International relations and the pandemic
Most Americans are preoccupied with challenges close to home, like the effects of COVID-19 on their families and communities. But, U.S .relations with world powers undoubtedly impacts how major issues are handled.
“The state of cooperation internationally is [currently] very, very poor,” said Zoellick. “And so whether it's US-China confrontation, trade frictions, some of the challenges in developing worlds, you frankly have less resiliency in a world of unknown shocks.”
Power agrees that cooperation is an important element. “I think there's no secret that there needs to be a mix of competition, confrontation and collaboration,” said Power. “In all three domains, US leverage will be dramatically enhanced if we have stronger alliances. Right now, the Trans-Atlantic relationship is fraying.”
Power feels that the US’ relationships with many other nations “have become very transactional.” However, fighting the pandemic is an area that will require cross-border cooperation, she pointed out. “There are going to be major questions of distribution, irrespective of who actually comes up with a vaccine. That kind of coordination between the two super powers [US and China] is going to be indispensable.”
“The phenomenon of globalization is not going away,” said Zoellick, “whether it's biological security, whether it's environmental questions, whether it's international economic issues, whether it's sort of proliferation questions. What we have seen is a breakdown in risk and the rules and the governance of those issues.” He added that the US traditionally played a role in trying to shape that future but has recently taken a protectionist respond-and-pull-back approach, creating uncertainty in the overall environment.
Power and Zoellick both see the US now as a deal-maker as opposed to an international organizer, but they disagree on the implications. Power, who had first-hand experience with the Ebola outbreak during her time at the UN, said that other countries taking on larger global leadership roles as a result of this development could prove to be a healthy change over time.
“After decades of always expecting the US to be mobilizing coalitions, galvanizing them, whether in ISIS or on climate in the Paris context [referring to the 2015 Paris Agreement to combat climate change] or on Ebola, there is a recognition that democracies need to get on with it. And so you have seen countries like Germany, Canada, France step up and put in place an infrastructure that can be tapped when vaccines are available to ensure that it's not just rich countries that get access. Arguably, [there has been] far too much dependence on US leadership.”
“The United States cannot do this alone, and we don't need to do it alone,” added Zoellick. “During and after the Cold War, we were most effective when we built partners. And that is an advantage the United States has if we think about treating others with respect, how to build coalitions, trying to figure out what we could add and sort of push others along in the process.”
Confidence and the economy
Domestically, small and medium-sized businesses across the country have been impacted by the economic shutdowns put in place to slow the spread of the coronavirus. Restoring confidence to rehire employees and grow their businesses will be top of mind for business owners as they vote for the next President of the United States.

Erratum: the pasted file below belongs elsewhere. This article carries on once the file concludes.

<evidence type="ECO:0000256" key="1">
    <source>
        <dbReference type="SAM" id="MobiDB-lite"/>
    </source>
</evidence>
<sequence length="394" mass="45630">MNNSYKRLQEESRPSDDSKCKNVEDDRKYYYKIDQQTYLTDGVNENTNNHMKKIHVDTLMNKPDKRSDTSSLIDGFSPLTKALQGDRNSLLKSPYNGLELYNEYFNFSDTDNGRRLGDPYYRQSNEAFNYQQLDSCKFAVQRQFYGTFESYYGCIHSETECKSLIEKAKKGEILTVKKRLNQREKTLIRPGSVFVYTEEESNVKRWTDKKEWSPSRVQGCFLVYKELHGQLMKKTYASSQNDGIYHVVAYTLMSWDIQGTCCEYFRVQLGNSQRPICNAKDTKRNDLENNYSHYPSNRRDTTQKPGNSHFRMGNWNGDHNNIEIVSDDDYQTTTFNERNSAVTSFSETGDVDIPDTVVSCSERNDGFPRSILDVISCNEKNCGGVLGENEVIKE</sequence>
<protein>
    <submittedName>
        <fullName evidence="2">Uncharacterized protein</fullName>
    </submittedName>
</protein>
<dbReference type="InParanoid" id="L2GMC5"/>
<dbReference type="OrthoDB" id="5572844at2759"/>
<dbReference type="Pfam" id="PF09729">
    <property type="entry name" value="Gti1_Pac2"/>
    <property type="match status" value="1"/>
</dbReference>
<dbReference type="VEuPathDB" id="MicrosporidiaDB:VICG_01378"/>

Burns believes that government-supported infrastructure programs would help rebuild confidence. “[We need] a set of policies—the tax policies or vaccine rollout policies—that allow these companies to feel a level of predictability and confidence as they go forward. I think if we can start to turn some of the idle work to building up an infrastructure to get people actually engaged in building the country again that would be very helpful. It has nothing to do with policy, per se, but I think it has a lot to do with what the country needs, which is to get people back to work and feeling confident.”
Zoellick described the economic recovery as potentially K-shaped. “The top arm of the K is if you're active in the technology world, good in the digital space, in equity markets. But, it's important to realize that that lower leg is for…small and medium-sized enterprises that don't have the digital connectivity. [This includes] workers in the retail sector, particularly women. We're going to need a way to try to support them so that we have actually a broad-based recovery and you start to repair some of these societal divisions.”
Business leaders and social change
In addition to international relations and the economy, a focus on injustice has emerged in 2020. When it comes to positively impacting social change, Burns said that CEOs of larger companies play a critical role. “I think that absolutely business leaders have a fundamental responsibility to have a voice, particularly in areas that are broad-based on equality or justice. After George Floyd and Breonna Taylor, I received literally in the tens, you know, 30, 40 calls from CEOs all over the place asking for insights or help. And this is good. This is a knowledge that they have to be part of the solution in not only their places of work, but the communities of which their employees work in, how policing is done, how education is delivered. CEOs realize now that they can't sit on the sidelines.”